However, it remains unclear how far we are from effective context modeling. First, there is a lack of thorough comparisons of typical context modeling methods on complex SPC (e.g. cross-domain). Second, none of previous works verified their proposed context modeling methods with the grammar-based decoding technique, which has been developed for years and proven to be highly effective in semantic parsing [13, 20, 7]. To obtain better performance, it is worthwhile to study how context modeling methods collaborate with the grammar-based decoding. Last but not the least, there is limited understanding of how context modeling methods perform on various contextual phenomena. An in-depth analysis can shed light on potential research directions.

In this paper, we try to fulfill the above insufficiency via an exploratory study on real-world semantic parsing in context. Concretely, we present a grammar-based decoding semantic parser and adapt typical context modeling methods on top of it. Through experiments on two large complex cross-domain datasets, SParC [23] and CoSQL [22]

, we carefully compare and analyze the performance of different context modeling methods. Our best model achieves state-of-the-art (SOTA) performances on both datasets with significant improvements. Furthermore, we summarize and generalize the most frequent contextual phenomena, with a fine-grained analysis on representative models. Through the analysis, we obtain some interesting findings, which may benefit the community on the potential research directions. We will open-source our code and materials to facilitate future work upon acceptance.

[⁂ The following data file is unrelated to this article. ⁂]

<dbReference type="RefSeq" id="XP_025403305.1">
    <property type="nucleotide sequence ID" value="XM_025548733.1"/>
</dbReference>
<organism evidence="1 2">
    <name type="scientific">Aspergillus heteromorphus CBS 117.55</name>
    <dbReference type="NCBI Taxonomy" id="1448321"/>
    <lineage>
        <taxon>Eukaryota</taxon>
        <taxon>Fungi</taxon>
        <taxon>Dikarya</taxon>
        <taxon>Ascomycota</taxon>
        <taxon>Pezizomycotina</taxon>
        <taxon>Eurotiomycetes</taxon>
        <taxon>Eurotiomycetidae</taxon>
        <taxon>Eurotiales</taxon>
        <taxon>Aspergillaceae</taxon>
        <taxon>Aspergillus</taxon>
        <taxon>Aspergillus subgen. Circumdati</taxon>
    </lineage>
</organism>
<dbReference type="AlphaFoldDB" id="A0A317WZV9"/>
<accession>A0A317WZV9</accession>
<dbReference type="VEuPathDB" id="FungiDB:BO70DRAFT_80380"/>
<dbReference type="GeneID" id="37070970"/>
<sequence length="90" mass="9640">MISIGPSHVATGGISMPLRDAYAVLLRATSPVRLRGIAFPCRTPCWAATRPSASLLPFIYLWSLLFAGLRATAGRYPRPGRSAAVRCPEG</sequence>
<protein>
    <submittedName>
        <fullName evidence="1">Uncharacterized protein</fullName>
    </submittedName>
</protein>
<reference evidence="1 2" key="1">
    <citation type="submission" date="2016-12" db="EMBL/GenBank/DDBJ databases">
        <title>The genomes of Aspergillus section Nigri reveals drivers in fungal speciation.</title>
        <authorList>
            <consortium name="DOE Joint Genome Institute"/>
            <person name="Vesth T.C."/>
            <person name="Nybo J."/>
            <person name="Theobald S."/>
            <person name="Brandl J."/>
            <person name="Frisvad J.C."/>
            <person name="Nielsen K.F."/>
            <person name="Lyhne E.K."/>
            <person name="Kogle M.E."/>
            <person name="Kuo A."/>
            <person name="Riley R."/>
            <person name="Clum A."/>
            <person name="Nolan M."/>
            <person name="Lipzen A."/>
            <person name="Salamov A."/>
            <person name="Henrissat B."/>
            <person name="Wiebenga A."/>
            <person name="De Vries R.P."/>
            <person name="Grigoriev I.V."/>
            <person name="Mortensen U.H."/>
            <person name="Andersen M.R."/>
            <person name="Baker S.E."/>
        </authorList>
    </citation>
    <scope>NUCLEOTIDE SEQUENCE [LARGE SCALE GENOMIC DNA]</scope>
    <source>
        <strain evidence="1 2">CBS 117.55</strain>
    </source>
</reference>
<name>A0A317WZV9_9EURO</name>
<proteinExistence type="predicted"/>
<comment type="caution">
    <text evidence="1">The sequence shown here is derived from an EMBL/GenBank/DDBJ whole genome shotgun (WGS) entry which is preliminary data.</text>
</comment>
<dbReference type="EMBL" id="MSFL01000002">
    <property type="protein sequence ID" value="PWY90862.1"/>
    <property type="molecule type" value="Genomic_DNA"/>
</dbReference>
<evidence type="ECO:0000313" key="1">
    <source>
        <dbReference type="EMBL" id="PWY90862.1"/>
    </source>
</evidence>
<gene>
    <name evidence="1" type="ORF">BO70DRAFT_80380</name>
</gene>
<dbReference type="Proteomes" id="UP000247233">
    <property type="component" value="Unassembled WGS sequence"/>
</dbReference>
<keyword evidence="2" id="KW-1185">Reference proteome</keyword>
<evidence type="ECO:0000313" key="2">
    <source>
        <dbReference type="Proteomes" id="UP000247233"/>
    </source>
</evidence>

2 Methodology

In the task of semantic parsing in context, we are given a dataset composed of dialogues. Denoting a sequence of natural language questions in a dialogue, are their corresponding SQL queries. Each SQL query is conditioned on a multi-table database schema, and the databases used in test do not appear in training. In this section, we first present a base model without considering context. Then we introduce typical context modeling methods and describe how we equip the base model with these methods. Finally, we present how to augment the model with BERT [5].

2.1 Base Model

We employ the popularly used attention-based sequence-to-sequence architecture [18, 2] to build our base model. As shown in Figure 2, the base model consists of a question encoder and a grammar-based decoder. For each question, the encoder provides contextual representations, while the decoder generates its corresponding SQL query according to a predefined grammar.

2.1.1 Question Encoder

To capture contextual information within a question, we apply Bidirectional Long Short-Term Memory Neural Network (BiLSTM) as our question encoder

[8, 16]. Specifically, at turn , firstly every token in is fed into a word embedding layer to get its embedding representation . On top of the embedding representation, the question encoder obtains a contextual representation , where the forward hidden state is computed as following: